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Robert Treat Paine Papers, Volume 3

From Thomas Cushing
Cushing, Thomas RTP
Dear Sir, Boston September 9th 1776

I have received your kind favor of the 24 ultimo.1 The 24 Gun Frigate might have been out to sea a month ago and have cleared her Cost as well as the Cost of the other Frigate, by what prizes she might have taken before this, had she have been furnished with her Guns. The want of these retards every attempt to fix her off. Besides it will be impossible to procure men till they see she is Compleatly armed. It is a great pity you have not been able to send the Cannon from Philadelphia. I have received no orders to purchase any here but have from the first been told I should be supplied with them from Philadelphia. However I have tryed in Vain to procure them at Providence. Their Furnace has been so engaged in supplying the two Continental ships there as well as the Government of Rhode Island with Cannon that they have constantly wrote me I could not be supplied with any till they had 281fulfulled those Engagments, but I fear (being tempted with a most extravagant Price by the owners of Privateers) they have notwithstanding been supplying other People even in preference to their own Government. Mr. Nicholas Brown,2 one of the owners of the Furnace, has lately wrote me that they can have ninety pounds LM per Ton for Cannon & want to Know whether I am empowered to Contract for any, but does not Inform me how soon I can be furnished, if I was willing to Contract at that enormous price, which I dare not do without first Consulting Congress. Pray let me know what I shall do upon this occasion, provided they at Providence Can furnish me seasonably.

The Milford Frigate and, it is said, some others, are cruising upon our Coasts and taking prizes. The Continental Frigates, if they were now out, might be of eminent service. O for Cannon! The Spirit of Privateering prevails so amazingly here that Cannon cannot be procured, if at all, but at a most extravagant price. Pray forward them from Philadelphia if possible & send me the dimensions of the Guns by the first opportunity that I may compleat the Carriages, for the General Court apprehending the 24 Gun Frigate will not be a match for the Milford of 28 Guns are about placing the Guns, they proposed lending to me, on board the Portsmouth Frigate, if Capt. Langdon will consent she should go out and attack the Milford. The General Court is setting. They have passed an act laying an Embargo on Lumber to prevent our Enemies from getting any supplies of that sort. A Committee has been Chose to Consider what form of Government it will be proper for this Estate to adopt. They have not yet met. This will be a Work of Time & ought to be done with great deliberation. Some think it will be best to wait & see what form the other states adopt, especially as we have a Goverment Established which in general is thought to be a good one (tho it may be Amended in some Instances to great Advantages) & with which we may at present carry an End the purposes of Goverment pretty Comfortably. There is no talk at present of chusing a Governor & if there should be one chose, It is thought best he should have but very little power. It seems to be the prevailing Opinion that it will be best to have the Legislature Consist of two Branches; I am clearly of this Opinion: If we design to have good Goverment we must have two Houses. As to a Governor I care not much about it. We have got into much better State than when you was last here. The Courts of Justice go on. The reins of Government are strengthened. There has been some difficulty with respect to the progress of the Court of Justice in your County, owing in a great 282Measure, as I am Informed, to the appointment of Colo. Jerathmeel Bowers as one of the Justices of the Common pleas. However hope this difficulty will soon be got over.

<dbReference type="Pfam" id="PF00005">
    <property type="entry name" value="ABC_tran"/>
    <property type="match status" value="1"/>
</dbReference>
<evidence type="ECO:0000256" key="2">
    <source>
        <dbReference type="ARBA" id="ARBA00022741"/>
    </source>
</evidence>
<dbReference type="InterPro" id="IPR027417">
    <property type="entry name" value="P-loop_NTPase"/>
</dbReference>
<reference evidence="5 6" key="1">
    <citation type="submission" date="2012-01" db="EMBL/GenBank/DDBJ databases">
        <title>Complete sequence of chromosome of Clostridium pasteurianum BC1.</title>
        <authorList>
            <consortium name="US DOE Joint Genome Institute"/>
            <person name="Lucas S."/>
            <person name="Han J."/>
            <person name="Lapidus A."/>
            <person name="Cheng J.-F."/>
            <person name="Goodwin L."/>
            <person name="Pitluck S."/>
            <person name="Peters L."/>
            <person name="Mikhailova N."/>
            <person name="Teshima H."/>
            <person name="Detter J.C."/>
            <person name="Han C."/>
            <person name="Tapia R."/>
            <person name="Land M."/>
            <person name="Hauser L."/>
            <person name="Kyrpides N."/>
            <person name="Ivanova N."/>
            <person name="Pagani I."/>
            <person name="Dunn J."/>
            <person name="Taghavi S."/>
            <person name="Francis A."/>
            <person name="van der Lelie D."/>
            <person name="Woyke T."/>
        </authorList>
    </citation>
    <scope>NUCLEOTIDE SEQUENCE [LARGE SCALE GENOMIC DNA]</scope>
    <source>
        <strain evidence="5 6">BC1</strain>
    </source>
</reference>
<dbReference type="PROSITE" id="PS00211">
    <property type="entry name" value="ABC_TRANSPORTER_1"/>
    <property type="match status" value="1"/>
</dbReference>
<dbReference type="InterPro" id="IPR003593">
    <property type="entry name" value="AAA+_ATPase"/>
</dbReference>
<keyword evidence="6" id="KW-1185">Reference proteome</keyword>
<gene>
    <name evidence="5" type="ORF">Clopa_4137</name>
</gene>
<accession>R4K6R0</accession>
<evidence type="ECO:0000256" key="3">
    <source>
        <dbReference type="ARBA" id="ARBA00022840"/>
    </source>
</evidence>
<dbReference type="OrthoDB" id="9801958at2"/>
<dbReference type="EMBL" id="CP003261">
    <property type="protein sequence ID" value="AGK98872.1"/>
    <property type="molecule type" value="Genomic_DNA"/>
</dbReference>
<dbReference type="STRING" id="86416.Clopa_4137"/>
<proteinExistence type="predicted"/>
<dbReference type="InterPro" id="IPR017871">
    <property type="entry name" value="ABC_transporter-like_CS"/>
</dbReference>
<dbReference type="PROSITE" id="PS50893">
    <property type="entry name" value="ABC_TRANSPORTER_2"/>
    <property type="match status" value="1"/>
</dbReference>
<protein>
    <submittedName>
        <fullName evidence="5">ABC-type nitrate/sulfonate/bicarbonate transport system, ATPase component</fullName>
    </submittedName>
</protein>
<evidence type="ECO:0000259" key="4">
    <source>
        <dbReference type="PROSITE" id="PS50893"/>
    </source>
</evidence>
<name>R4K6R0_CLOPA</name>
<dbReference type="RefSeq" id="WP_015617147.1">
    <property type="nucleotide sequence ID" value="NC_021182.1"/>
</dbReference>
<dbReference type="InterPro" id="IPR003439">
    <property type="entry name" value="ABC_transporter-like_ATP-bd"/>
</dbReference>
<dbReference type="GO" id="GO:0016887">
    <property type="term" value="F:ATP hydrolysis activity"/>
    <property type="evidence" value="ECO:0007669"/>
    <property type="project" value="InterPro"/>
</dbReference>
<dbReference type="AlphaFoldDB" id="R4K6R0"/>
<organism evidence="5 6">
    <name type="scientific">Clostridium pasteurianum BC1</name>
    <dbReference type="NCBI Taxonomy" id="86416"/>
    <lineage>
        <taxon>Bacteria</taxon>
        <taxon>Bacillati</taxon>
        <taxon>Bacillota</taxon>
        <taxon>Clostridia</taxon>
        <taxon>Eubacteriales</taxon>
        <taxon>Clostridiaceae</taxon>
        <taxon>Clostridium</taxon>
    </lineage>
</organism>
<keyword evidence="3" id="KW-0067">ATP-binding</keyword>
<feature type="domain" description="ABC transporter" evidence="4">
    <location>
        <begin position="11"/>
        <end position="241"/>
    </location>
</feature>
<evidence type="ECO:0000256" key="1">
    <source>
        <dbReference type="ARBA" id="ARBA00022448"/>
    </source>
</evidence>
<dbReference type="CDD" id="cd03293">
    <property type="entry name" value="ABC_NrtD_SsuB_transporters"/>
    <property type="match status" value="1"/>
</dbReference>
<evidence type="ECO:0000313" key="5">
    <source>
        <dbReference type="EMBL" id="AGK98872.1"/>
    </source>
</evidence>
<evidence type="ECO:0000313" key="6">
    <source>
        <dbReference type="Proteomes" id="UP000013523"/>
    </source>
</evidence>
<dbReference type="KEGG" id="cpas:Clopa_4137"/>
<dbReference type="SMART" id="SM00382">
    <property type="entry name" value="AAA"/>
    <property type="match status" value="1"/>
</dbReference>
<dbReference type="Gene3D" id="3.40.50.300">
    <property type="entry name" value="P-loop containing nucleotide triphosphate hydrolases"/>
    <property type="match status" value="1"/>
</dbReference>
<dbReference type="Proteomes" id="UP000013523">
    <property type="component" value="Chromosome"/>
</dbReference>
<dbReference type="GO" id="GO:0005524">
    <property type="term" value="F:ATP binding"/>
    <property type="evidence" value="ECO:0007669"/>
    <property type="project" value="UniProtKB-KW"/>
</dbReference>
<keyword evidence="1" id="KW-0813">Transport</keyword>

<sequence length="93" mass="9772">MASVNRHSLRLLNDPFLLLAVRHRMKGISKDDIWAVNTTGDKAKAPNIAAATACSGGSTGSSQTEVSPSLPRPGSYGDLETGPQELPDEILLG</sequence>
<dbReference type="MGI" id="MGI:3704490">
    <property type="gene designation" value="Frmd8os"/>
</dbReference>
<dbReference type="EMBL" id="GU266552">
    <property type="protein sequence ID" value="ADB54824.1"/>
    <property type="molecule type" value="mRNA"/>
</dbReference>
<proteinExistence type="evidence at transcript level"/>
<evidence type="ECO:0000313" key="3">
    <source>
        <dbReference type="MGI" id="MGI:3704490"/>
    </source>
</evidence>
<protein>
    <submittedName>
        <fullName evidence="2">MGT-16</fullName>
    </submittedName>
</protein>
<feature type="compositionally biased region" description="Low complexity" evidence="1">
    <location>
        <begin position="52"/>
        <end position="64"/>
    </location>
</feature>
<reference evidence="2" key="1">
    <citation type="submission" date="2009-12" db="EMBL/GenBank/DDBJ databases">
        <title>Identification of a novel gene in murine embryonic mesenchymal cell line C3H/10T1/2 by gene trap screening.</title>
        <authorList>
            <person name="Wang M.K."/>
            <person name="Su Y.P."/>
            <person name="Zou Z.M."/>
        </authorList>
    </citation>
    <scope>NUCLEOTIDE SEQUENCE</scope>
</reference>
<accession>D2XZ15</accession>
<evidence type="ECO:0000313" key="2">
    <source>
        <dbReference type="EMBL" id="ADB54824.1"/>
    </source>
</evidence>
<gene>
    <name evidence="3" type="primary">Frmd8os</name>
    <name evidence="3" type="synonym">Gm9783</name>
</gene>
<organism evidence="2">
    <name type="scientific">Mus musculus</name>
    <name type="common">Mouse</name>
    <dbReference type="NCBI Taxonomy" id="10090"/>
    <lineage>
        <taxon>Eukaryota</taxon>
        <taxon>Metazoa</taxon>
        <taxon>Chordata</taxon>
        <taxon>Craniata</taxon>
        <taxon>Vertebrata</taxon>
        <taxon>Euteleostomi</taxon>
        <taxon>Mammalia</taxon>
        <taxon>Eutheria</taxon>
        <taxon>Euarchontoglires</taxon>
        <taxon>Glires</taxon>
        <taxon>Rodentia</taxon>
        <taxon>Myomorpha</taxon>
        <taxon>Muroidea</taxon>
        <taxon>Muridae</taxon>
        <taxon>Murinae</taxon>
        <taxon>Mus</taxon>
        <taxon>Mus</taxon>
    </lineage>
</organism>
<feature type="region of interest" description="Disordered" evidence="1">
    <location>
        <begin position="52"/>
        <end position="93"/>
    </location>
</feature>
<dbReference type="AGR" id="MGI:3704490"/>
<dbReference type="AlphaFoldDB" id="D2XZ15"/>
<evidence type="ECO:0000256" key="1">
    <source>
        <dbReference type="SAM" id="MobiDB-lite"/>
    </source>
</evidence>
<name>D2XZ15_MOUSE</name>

Your Bretheren in the Law have fine times of it. They are making money as fast almost as they Can receive it. I suppose there never was a better chance for Gentlemen of your Profession getting money than the Present. Privateering prevails so much & such a number of prices are taken that it makes a vast deal of Bussiness in your Way. Messrs. Dana, Lowell, Kent, Morton Hitchburn3 &c. &c. &c. have their hands full.